Only the music fell short. While the score was certainly original, it was far from compelling. I had two particular disappointments. The intermingling of complex symphonic tone poem passages with cutesy jingles more like those you'd expect from Beauty and the Beast was off-putting. And several numbers, which clearly had little to do with advancing the story, were inserted to showcase lead characters. While entertaining shtick, they were pointless.

Bottom line: The things that impressed you in past ALW offerings will impress you here. The things that let you down, unfortunately, still do!

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. . . .
Brantley's Folly, November 18, 2005
Reviewer: anovich22
Ben, what has happened to you? Are you taking curmudgeon pills? It's not that you trash Woman in White, which, while not ALW's best effort, is still at least a decent one. It's that you neglect to heap praise on the formidible work done in the area of set design. These computer generated graphics which become THE show are so stunning that they left me totally in awe, and I am not a young girl! It is the principal reason for anyone to see the show, and in my humble opinion, well worth the price of admission. This show is stunning to look at, not at all bad to hear, and much better than most of the stuff we see each year. The average theatergoer will be seeing this long after Sweeney has closed due to lack of interest, good reviews or not. Ben, one must give high praise to work which supercedes anything that has ever been done before, and Woman in White is unique in this regard.

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. . . .
Extraordinary! See It!, November 9, 2005
Reviewer: gioia1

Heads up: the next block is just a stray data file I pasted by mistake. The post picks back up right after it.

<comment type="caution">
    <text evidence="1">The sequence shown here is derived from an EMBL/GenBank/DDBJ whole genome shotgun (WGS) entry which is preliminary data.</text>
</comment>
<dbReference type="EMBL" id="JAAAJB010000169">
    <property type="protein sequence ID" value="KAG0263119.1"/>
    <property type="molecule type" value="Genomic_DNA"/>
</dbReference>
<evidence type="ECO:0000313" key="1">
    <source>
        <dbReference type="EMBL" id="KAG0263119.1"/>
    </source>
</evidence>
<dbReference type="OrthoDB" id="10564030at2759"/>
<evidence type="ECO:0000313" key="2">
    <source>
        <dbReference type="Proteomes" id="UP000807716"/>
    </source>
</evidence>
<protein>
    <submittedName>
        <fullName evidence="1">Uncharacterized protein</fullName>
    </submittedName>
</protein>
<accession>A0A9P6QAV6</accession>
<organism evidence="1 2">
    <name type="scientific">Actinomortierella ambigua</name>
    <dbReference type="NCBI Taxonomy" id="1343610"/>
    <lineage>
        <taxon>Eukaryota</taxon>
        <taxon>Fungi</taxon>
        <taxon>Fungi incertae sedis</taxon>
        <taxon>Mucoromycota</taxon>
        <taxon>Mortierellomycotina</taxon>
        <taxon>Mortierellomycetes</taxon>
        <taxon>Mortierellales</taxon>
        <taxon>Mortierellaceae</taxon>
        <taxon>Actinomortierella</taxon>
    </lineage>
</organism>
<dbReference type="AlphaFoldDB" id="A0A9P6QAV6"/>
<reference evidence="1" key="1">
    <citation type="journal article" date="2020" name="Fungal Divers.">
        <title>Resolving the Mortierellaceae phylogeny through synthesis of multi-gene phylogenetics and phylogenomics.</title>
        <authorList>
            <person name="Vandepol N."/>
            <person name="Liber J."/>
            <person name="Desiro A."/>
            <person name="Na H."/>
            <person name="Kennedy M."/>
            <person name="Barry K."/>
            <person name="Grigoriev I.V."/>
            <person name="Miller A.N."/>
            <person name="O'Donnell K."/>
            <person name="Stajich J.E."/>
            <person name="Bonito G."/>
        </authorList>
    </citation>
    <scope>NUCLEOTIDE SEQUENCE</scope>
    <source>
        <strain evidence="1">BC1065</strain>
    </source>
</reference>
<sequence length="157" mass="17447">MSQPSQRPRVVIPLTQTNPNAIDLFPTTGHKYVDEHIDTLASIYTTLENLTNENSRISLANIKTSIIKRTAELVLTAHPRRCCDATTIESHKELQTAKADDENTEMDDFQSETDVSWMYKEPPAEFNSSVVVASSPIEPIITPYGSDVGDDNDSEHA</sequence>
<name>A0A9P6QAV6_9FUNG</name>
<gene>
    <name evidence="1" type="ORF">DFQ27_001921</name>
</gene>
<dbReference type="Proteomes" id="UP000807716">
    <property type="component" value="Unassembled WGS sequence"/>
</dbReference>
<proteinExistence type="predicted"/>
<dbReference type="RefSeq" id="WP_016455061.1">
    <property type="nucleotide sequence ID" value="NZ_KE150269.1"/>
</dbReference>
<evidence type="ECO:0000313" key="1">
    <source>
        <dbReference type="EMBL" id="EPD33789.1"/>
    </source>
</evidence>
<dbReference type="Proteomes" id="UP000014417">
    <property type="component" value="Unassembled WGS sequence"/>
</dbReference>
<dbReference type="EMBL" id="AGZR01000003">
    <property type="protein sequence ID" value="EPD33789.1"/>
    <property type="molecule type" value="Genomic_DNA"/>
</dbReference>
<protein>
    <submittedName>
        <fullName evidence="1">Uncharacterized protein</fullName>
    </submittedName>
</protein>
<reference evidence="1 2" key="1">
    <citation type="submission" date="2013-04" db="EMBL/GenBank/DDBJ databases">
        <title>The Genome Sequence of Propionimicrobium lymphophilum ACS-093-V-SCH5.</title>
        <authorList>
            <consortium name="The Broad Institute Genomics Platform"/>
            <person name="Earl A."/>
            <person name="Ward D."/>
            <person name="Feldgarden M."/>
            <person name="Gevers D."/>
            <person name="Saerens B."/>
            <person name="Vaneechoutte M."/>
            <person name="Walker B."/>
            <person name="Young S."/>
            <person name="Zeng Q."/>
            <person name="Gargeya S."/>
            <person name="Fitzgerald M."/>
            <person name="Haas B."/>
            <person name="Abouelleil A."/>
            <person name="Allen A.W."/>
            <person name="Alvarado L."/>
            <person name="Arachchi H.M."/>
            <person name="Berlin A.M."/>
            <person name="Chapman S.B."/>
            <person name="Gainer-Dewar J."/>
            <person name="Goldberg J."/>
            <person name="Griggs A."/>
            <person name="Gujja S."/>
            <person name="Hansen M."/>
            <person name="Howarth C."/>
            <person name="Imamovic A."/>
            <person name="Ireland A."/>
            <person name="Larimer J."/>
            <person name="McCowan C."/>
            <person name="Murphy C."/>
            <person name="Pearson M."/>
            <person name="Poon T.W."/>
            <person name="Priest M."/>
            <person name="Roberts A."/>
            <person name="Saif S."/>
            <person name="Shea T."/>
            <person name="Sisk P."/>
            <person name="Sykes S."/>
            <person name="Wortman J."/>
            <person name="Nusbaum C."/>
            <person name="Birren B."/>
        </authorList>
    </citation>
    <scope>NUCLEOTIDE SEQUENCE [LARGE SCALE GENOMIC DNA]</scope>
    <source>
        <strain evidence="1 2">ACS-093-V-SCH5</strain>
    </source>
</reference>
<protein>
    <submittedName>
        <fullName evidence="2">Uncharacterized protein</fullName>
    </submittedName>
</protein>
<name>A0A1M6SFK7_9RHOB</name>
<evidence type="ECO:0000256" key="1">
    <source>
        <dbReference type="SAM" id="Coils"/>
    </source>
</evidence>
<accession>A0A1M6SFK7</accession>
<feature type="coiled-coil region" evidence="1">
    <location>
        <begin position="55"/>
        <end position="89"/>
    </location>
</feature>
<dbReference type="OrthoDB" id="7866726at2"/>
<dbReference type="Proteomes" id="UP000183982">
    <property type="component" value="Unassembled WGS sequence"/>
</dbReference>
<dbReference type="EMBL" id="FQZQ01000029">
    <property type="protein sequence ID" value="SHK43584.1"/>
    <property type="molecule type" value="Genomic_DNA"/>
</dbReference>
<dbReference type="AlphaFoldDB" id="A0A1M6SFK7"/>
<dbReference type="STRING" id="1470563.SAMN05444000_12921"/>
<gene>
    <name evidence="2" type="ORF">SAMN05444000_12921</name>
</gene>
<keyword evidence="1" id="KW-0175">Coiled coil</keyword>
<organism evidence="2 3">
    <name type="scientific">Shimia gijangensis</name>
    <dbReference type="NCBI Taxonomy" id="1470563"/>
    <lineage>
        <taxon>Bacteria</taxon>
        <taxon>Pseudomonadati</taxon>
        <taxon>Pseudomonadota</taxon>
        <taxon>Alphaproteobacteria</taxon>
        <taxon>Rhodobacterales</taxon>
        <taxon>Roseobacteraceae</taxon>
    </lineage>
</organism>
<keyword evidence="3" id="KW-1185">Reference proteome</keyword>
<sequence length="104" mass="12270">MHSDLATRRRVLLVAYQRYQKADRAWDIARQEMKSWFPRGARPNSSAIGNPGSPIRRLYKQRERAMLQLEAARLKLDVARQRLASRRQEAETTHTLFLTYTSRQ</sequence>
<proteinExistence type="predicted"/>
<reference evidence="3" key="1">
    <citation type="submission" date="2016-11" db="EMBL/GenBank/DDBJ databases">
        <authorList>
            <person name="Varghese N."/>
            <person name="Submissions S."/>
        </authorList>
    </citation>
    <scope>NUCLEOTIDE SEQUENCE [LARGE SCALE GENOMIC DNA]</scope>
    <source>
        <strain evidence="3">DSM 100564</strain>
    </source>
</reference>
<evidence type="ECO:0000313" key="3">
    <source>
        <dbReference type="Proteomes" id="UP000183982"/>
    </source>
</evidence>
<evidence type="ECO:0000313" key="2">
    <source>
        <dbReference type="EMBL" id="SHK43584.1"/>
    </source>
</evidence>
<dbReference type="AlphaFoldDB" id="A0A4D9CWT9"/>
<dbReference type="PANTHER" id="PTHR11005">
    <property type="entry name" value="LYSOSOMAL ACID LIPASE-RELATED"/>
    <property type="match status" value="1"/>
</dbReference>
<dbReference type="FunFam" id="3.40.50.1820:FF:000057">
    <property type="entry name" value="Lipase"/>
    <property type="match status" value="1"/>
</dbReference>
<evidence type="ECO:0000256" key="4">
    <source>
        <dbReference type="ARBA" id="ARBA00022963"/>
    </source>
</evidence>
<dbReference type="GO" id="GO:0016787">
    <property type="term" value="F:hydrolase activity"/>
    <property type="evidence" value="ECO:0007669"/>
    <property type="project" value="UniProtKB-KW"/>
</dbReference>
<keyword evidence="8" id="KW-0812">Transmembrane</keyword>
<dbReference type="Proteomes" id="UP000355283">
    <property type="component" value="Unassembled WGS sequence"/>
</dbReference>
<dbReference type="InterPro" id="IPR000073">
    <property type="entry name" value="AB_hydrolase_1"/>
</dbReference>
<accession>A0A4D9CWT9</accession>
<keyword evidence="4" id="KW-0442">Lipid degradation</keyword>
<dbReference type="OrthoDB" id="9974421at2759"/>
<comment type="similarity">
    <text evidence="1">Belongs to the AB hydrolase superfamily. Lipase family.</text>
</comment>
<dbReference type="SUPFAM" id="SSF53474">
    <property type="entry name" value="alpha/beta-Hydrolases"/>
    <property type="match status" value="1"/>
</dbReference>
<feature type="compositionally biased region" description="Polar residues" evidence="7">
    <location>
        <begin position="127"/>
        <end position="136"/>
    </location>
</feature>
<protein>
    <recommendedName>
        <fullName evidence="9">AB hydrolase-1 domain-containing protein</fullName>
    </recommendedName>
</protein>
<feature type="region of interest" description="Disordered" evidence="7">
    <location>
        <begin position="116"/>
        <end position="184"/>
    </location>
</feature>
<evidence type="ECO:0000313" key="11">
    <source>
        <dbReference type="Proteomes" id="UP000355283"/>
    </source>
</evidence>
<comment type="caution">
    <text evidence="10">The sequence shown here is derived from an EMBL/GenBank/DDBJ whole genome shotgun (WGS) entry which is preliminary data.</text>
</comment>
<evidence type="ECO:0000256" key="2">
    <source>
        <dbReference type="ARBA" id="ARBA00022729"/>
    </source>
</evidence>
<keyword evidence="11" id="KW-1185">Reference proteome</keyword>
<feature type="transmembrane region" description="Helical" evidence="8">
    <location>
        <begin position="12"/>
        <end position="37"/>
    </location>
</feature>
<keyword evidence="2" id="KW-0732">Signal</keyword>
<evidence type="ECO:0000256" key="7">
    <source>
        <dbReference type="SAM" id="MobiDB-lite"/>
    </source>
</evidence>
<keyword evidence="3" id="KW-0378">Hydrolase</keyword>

I was fortunate enough to see the show on the first night of previews, and I was blown away. All the leads give fantastic performances, especially Maria Friedman, Angela Christian and Jill Paice. The show has an exciting mystery at the fore, but the show really belongs to Friedman’s character, Marian. You really feel for her and Friedman brings a great sense of humanity and realism to the role. The projection sets take a few minutes to adjust your eyes to, but are used to great effect. Go see this show if you want to see something serious and romantic on Broadway. The score is ambitious, lush, and filled with some great melodies that will fill your head after you’ve left the theater, in a GOOD way. If you liked Phantom, you will love this show.

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. . . .
The future is here, set in the past, November 12, 2005
Reviewer: sprecherl
Saw TLIW two weeks ago in London. A great piece of threater. ALWs music is wonderful, as always. His tendency to give you more music than needed is still there, too. The adaptaion of a Victorian pot-boiler works better than seems possible. But the real star of the show is the virtual sets. For the first few minutes the projected scenery is distracting. After that you don't even notice them. The scenery literally flows. This is the future for many large productions. Go see this show!

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. . . .
Best Musical of 2005, November 22, 2005
Reviewer: cats1939
I loved the musical "The Woman In White". The music was beautiful, the stage setings were spectacular, the performers were superb, especially Maria Friedman. This show is a definite must see. Ignore Brantley's scorching review. He is off the wall.


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. . . .
almost left!, October 29, 2005
Reviewer: muggydoo
Interesting to say the least. Opening night was very exciting. Lot's of hub-bub, glitz and glitter. Just a shame the 1st half of the show was as boring as a Knicks' game. Many folks left the theater at intermission and I was almost amongst them. Glad we stayed for the 2nd half. Rated the show a 4 or 5 before intermission and finally gave it a 7+. (Generous). Not one of ALW's best. Could be one of his worst My prediction- won't last 12 months if that. Shame because the cast is outstanding.